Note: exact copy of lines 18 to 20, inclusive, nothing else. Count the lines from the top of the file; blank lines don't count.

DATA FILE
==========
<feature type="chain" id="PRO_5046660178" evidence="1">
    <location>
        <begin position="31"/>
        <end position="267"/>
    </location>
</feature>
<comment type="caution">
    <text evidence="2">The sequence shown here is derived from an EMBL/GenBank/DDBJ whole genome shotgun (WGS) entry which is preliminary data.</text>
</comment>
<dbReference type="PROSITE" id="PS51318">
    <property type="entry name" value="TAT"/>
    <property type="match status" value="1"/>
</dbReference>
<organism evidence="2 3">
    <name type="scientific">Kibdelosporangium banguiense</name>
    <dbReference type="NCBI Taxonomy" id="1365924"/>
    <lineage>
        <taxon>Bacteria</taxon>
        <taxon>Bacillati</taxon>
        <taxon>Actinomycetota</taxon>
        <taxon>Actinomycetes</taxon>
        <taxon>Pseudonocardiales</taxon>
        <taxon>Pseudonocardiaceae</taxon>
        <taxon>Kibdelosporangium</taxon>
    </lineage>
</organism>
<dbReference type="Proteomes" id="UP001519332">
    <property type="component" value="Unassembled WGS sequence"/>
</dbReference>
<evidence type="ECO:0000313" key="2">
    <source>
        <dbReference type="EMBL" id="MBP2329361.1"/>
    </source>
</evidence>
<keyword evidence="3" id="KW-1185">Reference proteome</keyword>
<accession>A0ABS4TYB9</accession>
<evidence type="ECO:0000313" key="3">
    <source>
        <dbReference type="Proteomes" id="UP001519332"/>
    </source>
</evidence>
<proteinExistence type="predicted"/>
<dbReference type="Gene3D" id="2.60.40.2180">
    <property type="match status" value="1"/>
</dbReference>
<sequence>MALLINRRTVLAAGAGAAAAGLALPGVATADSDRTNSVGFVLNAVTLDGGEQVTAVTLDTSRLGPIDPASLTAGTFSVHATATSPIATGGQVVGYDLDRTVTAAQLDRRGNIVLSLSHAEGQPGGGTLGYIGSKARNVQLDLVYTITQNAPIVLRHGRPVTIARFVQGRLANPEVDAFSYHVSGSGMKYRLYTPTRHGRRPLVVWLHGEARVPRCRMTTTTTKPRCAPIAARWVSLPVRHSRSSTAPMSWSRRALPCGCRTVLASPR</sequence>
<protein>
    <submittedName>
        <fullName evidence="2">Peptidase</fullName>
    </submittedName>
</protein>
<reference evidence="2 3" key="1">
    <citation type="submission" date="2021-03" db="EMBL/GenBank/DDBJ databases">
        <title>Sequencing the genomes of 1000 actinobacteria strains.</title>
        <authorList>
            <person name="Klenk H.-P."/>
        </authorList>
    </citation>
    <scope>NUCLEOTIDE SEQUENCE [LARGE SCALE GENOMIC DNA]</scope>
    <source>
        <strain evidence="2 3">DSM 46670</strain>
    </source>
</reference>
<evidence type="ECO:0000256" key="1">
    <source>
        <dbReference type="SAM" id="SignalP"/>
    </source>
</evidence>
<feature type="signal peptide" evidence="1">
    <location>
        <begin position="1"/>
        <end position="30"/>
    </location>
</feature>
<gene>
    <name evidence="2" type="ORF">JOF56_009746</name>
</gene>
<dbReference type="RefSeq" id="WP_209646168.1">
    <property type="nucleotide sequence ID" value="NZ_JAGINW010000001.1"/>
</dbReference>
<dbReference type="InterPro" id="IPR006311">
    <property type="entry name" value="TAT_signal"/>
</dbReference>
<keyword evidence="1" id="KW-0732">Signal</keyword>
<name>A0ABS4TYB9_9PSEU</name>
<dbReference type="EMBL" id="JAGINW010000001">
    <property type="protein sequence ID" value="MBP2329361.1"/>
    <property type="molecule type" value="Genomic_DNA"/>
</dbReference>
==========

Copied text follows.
        <taxon>Bacteria</taxon>
        <taxon>Bacillati</taxon>
        <taxon>Actinomycetota</taxon>